THE humble carrot is no baby kale.
And that's sweet to know because carrots grown in North-West Tasmania taste a whole lot better than last year's hipster food fad does.
Next, to the spud, the carrot is like the unsung hero on a lot of dinner plates.
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However, when it comes to the crunch, the carrot plays a vital part in the North-West Coast's rich vegetable growing industry, where it flourishes in the region's fertile red volcanic soils.
And another thing.
Carrots grown in that fecund NW dirt do have a more sweet flavour but more about that later.
A great place to see carrots grown and what goes into processing and packing the vegetable for the market is the aptly named Harvest Moon at Forth.
One of the State's leading fresh vegetable companies is owned by managing director, Neil Armstrong, and agricultural director, Mark Kable.
Decades ago, Mr Armstrong was among the first of our ag-leaders to recognise the importance of the Tasmanian brand when it comes to the food produced on this island.
That remains as true as ever at Harvest Moon, and this year it was Mr Kable's idea to bring the community into the busy factory and onto the farm to celebrate the orange root vegetable at the inaugural Harvest Moon Carrot Festival.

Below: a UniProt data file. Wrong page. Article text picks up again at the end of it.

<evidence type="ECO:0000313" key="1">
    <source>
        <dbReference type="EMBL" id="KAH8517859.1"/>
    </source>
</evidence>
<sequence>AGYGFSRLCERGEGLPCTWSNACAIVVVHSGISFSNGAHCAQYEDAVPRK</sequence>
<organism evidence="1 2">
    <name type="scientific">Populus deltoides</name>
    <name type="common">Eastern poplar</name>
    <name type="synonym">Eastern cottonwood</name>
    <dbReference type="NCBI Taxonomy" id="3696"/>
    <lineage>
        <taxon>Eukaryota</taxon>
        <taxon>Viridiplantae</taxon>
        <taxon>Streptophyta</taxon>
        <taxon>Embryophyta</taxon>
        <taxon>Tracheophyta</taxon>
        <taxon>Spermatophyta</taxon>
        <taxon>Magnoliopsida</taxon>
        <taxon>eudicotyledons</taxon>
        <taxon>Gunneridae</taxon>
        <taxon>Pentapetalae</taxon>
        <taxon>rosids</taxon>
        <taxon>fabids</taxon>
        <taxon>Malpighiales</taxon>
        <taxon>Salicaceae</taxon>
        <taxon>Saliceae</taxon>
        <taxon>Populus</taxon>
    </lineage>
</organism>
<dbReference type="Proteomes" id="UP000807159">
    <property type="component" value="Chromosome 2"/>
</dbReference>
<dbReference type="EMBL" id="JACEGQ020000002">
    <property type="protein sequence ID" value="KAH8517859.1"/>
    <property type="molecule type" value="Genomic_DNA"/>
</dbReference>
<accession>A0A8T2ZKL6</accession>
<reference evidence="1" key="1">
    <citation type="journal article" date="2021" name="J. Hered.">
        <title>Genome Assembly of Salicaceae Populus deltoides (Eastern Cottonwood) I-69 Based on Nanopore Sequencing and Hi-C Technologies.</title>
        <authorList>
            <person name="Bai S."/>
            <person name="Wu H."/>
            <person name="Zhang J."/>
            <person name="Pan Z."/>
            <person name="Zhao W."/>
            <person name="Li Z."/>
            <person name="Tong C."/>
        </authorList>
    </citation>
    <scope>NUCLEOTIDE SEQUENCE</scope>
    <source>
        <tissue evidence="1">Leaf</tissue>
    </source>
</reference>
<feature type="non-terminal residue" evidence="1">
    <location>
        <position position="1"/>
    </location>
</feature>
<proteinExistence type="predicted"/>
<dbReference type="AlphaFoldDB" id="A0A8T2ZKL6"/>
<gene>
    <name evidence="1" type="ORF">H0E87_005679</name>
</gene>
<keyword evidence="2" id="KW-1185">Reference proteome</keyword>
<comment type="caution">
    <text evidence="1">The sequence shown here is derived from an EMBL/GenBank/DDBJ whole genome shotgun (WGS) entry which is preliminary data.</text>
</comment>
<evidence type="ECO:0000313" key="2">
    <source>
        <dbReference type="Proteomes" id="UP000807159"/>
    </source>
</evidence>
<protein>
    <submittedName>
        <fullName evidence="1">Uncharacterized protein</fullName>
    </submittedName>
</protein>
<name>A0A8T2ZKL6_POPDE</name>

Harvest Moon opened its doors to the public on Saturday, April 6 to coincide with World Carrot Day on April 4.
Mr Kable said carrots were a huge crop worldwide and it was only right to celebrate the fact with their day and where better than in NW Tassie.
"Fresh carrots out of Tasmania are a big industry and carrots grown on the NW Coast are a big thing," Mr Kable said.
"Within five kilometres of here, there are 60,000 tonnes of carrots grown, and you've got three major Australian producers of carrots."
Harvest Moon produces 60,000 tonnes of vegetables a year including broccoli, beans, spinach, cauliflowers, cabbages, pumpkin, beetroot, and swedes.
By far the most prominent line is carrots, and they grow 20,000 tonnes of carrots a year.
Two-thirds are for Australia with the rest exported to Singapore, Hong Kong, Malaysia and a few that go to Japan.
One of the strengths Tasmania has is its temperate climate, long growing season and access to water.
Capitalising on all that Harvest Moon, founded in 1981, has grown from a potato trading business into a veggie powerhouse.
Mr Kable's introduction to the land came from visits to his grandfather's farm in NSW and later he studied agriculture at university.
His father, Geoff, worked in Sydney's produce markets before investing in Harvest Moon.
His son came to work for the summer, and 29-years-later still loves the place and what he does.
"I sure do," Mr Kable said.
"It's satisfying to grow the food to feed the nation, and this is the place to grow vegetables.
"With the drought on the mainland and with what the government has done here over the past 10 years with the water schemes is outstanding; we are the envy of every other state and country in the world.
"We have taps on all our farms and down every road, and we just have to turn the tap on, and water flows and that is gold."